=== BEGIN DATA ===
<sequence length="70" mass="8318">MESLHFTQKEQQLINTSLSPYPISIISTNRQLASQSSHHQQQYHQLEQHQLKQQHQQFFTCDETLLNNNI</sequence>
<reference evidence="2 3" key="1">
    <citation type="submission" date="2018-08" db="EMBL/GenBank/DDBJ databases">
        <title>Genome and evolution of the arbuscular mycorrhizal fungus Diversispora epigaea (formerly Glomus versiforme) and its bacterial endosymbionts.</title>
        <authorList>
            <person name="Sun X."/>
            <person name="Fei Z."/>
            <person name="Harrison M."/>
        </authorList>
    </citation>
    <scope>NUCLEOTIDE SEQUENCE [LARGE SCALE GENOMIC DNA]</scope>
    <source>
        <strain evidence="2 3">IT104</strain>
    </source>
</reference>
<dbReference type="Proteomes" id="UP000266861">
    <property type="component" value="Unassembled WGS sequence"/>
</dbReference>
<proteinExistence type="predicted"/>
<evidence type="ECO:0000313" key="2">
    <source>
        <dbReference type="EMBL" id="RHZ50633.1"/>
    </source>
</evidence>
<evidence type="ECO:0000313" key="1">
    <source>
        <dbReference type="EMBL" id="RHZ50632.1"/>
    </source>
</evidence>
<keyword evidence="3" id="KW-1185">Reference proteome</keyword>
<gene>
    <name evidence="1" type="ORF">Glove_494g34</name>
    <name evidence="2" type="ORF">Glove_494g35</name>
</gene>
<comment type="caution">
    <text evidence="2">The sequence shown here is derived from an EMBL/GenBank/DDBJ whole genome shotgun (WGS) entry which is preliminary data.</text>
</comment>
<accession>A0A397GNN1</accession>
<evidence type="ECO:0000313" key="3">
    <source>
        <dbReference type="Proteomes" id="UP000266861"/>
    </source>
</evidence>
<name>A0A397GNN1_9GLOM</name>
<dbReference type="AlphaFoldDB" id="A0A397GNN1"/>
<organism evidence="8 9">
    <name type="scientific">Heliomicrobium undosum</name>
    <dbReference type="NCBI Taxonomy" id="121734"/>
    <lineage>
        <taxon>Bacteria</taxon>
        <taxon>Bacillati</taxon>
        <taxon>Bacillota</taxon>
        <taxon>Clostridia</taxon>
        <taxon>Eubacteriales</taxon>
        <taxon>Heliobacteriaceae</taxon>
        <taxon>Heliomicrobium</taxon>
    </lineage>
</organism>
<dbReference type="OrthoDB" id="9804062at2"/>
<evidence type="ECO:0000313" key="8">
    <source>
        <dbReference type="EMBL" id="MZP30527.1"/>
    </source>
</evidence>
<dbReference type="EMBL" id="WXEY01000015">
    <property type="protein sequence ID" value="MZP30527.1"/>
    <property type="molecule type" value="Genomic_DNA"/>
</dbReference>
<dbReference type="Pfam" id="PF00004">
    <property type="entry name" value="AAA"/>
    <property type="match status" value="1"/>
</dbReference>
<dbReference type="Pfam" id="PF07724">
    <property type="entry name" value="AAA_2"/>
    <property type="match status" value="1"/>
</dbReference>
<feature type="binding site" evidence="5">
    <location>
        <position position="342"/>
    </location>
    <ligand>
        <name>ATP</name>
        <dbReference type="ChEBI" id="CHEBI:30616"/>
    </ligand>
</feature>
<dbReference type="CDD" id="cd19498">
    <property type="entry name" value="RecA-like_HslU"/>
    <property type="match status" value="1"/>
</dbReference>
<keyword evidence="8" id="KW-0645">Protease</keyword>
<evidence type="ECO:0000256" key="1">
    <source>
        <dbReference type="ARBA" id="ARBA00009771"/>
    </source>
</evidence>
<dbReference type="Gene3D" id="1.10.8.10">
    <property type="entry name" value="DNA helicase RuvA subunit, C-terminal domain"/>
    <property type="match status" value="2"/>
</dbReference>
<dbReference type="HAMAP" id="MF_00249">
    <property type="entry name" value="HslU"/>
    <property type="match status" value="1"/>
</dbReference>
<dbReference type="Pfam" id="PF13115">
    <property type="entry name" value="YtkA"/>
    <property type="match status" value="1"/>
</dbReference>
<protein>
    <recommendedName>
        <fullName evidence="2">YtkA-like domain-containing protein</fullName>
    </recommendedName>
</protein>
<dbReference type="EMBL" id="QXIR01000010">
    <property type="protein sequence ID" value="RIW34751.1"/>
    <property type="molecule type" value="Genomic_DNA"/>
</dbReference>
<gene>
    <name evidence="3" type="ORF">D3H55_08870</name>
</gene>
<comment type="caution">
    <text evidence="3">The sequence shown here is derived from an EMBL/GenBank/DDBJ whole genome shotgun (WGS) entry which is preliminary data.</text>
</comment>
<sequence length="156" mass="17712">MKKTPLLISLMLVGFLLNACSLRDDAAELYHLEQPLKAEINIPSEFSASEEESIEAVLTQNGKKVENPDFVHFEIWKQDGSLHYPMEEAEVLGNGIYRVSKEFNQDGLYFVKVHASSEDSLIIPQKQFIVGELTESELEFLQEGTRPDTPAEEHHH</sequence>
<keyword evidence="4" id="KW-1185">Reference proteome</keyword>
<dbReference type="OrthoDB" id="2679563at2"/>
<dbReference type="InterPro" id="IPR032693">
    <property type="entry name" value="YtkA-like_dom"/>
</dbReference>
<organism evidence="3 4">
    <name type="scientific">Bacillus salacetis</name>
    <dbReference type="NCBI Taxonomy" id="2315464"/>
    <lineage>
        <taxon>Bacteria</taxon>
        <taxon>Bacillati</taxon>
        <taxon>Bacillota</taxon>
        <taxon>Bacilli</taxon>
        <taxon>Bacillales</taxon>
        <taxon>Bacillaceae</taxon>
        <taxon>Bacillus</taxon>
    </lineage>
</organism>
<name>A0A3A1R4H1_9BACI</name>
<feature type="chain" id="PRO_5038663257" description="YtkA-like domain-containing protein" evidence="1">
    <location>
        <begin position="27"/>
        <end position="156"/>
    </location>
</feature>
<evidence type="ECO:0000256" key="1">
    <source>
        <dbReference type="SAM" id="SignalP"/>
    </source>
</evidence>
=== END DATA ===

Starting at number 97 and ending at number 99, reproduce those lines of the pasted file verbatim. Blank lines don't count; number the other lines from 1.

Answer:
    <property type="entry name" value="DNA helicase RuvA subunit, C-terminal domain"/>
    <property type="match status" value="2"/>
</dbReference>